|Washing sludge in a timber race, Mitta Mitta, c. 1896|
Mining waste was a significant environmental problem in nineteenth-century Victoria, an Australian colony dependent on gold mining for its economic prosperity. Sludge from alluvial (placer) workings and hard-rock mining flowed into rivers across the colony causing significant damage and disruption to downstream communities. The sludge problem was eventually resolved by the passage of legislation early in the twentieth century. The struggle to control sludge reveals changes in public perception over a fifty-year period, from acceptance of sludge as an inevitable consequence of industry to the identification of sludge as pollution that should be eliminated. Significantly, at a time when the cost of dealing with noxious waste from other industries was still being borne by the public purse, the anti-sludge legislation held the mining industry responsible for its own pollution and required gold miners to return clean water to river systems.The article is one in a series by the authors on environmental aspects of the Australian gold fields.
In December's issue of Water History they published "Flows of water on a nineteenth-century Australian goldfield". The abstract of that paper:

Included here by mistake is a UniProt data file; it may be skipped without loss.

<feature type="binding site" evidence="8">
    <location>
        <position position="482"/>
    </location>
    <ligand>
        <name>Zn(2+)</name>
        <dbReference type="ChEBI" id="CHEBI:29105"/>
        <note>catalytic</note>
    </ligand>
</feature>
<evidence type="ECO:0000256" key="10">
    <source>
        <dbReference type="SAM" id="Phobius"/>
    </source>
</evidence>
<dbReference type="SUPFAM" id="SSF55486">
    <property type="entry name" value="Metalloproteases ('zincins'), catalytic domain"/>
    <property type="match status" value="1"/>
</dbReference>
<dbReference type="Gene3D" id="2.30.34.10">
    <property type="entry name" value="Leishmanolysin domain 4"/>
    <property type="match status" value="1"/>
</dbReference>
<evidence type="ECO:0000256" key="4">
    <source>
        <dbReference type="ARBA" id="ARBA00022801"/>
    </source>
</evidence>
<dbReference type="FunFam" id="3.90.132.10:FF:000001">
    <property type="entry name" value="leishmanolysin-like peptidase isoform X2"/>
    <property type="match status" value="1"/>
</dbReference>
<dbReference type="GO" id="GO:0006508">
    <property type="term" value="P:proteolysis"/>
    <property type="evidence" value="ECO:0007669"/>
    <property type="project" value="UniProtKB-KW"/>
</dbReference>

The goldrush in Victoria during the 1850s and 1860s created new awareness of the many meanings and values of water. Most mining technologies required substantial quantities of water to power machinery and separate gold from the earth, but available supplies were often inadequate. Miners responded by constructing dams and lengthy races to capture, store and distribute water to mining claims. In the process they created extensive landscapes of water management, where the natural flow of water was layered with industrial, legal, commercial and social flows as well. Experience in water manipulation on the Victorian goldfields played an important role in the later development of water laws and state water management.